Gym culture likened to McDonalds

Gym culture likened to McDonalds
This image relates to the release entitled 'Gym culture likened to McDonalds.' Credit: TheUniversity of Gothenburg

Visit a typical gym and you will encounter a highly standardised notion of what the human body should look like and how much it should weigh. This strictly controlled body ideal is spread across the world by large actors in the fitness industry. A new study explores how the fitness industry in many ways resembles that of fast food. One of the authors is from the University of Gothenburg.

McDonaldisation of the gym culture is the theme of an article published in Sports, Education and Society, where Thomas Johansson, professor at the University of Gothenburg, together with Jesper Andreasson, senior lecturer at the Linnaeus University, have explored the development of the modern fitness concept. The study is partly based on interviews with personal trainers and group fitness instructors.

14 000 gyms across the world

With the example of the company Les Mills, established in New Zealand in the 1960s, the authors describe the emergence of a strictly regulated and globalised culture in the field of group fitness training. Les Mills – a giant in the – operates based on a franchise model where permission to use the company's programmes is sold across the whole world. Today, over 14 000 gym offer a Les Mills programme. The company is represented in over 80 countries, including Sweden, and caters to over four million fitness class participants every week.

Strictly regulated movements

'Les Mills implies a standardised set of techniques that look basically the same in all forms of group fitness training. It's really a business empire built around group fitness,' says Johansson.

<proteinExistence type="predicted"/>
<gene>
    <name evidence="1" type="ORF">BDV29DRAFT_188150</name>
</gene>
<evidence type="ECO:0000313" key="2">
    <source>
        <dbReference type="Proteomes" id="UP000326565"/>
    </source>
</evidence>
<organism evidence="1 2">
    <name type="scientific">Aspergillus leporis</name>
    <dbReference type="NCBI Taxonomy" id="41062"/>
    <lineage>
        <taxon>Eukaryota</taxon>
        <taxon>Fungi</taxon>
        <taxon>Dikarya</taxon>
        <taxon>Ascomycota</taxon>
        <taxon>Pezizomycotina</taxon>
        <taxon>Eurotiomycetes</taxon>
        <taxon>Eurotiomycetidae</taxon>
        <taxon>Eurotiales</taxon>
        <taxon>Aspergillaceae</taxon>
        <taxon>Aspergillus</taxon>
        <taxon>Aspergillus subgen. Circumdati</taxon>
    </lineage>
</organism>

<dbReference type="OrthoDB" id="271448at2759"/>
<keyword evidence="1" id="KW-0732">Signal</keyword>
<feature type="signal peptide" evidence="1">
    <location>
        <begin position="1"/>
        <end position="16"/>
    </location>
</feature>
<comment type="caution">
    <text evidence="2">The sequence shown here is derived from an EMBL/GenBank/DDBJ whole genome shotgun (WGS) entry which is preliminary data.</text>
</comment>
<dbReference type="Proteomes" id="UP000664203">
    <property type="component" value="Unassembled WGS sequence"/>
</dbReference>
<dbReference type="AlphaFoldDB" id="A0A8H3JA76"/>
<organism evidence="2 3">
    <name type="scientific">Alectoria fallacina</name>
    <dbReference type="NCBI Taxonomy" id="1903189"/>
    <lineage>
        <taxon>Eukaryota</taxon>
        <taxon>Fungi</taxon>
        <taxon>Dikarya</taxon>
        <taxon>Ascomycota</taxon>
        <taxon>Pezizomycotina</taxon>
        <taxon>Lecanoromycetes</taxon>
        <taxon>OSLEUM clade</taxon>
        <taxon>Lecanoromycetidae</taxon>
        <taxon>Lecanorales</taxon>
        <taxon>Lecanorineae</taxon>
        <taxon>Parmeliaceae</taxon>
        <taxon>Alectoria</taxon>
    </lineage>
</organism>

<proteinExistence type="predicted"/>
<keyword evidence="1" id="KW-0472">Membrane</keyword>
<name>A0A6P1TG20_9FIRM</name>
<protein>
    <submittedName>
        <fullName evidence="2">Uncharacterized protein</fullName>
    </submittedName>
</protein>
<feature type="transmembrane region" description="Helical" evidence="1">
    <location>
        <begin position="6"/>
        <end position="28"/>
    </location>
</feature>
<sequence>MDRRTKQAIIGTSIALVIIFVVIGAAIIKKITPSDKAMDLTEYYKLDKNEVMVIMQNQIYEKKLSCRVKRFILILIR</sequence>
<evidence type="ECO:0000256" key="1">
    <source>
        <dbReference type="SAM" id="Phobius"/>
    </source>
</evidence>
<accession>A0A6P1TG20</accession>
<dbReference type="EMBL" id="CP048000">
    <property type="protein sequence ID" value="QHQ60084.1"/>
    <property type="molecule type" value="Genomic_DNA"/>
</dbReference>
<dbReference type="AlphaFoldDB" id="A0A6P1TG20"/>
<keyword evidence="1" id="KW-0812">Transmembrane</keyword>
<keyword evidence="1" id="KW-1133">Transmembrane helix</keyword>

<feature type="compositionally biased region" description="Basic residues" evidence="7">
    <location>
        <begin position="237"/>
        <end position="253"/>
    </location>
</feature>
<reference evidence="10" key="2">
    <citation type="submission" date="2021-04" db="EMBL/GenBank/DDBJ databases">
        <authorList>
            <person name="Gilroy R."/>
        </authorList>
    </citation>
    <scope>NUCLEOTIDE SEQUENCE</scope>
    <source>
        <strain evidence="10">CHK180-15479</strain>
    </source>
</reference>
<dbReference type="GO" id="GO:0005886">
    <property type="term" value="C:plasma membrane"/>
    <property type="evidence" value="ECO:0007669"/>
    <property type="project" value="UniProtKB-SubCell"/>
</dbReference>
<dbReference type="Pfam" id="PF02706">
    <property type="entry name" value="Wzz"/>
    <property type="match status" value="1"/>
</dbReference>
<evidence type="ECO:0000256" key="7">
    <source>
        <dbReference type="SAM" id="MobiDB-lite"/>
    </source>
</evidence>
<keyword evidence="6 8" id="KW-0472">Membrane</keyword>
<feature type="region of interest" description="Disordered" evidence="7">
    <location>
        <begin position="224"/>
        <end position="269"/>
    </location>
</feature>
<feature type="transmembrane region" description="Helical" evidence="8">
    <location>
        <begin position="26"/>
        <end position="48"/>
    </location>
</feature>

The concept consists of the company's head trainer presenting strictly regulated movements, including which music should be played while they are performed. The instructions are updated every three months and then spread throughout the whole chain of certified Les Mills instructors. As a result, local instructors have a very marginal influence over the fitness classes they lead.

Limits utilisation of competence

'This of course limits the individual instructors' chances of tapping into their full competence, as they have no way of changing the movements, music or the way they give instructions. Their abilities are not fully utilised since they have to adhere so strictly to a pre-designed terminology and choreography. At the same time, individual gyms often promote the whole thing as a quality index,' says Jesper Andreasson.

More information: Read the article Doing for Group Exercise What McDonald's Did for Hamburgers: Les Mills and the Fitness Professional as Global Traveler in Sports, Education and Society: www.tandfonline.com/doi/abs/10… .885432#.U1ZcChC8ywl

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J P P
not rated yet Apr 22, 2014
I get it, and it's a fine point. However, there is also a "good" side to the standardization of group exercise classes: you know EXACTLY what to expect and what you'll get if you take a Les Mills class. Strangely, I could not access the full text of this article through my university's (R1) library. But it would be interesting to see if the authors mentioned any of the positive effects. E.g., while limiting one instructor's ability to chose exercises, routines, music, it also educates others to provide a decent, challenging, and consistent (standardized!) class. I've been doing BodyPump for a year now, 3x per week. I've never felt stronger and people have noticed. I get the critique of the standardization of things, but standardization is not always bad.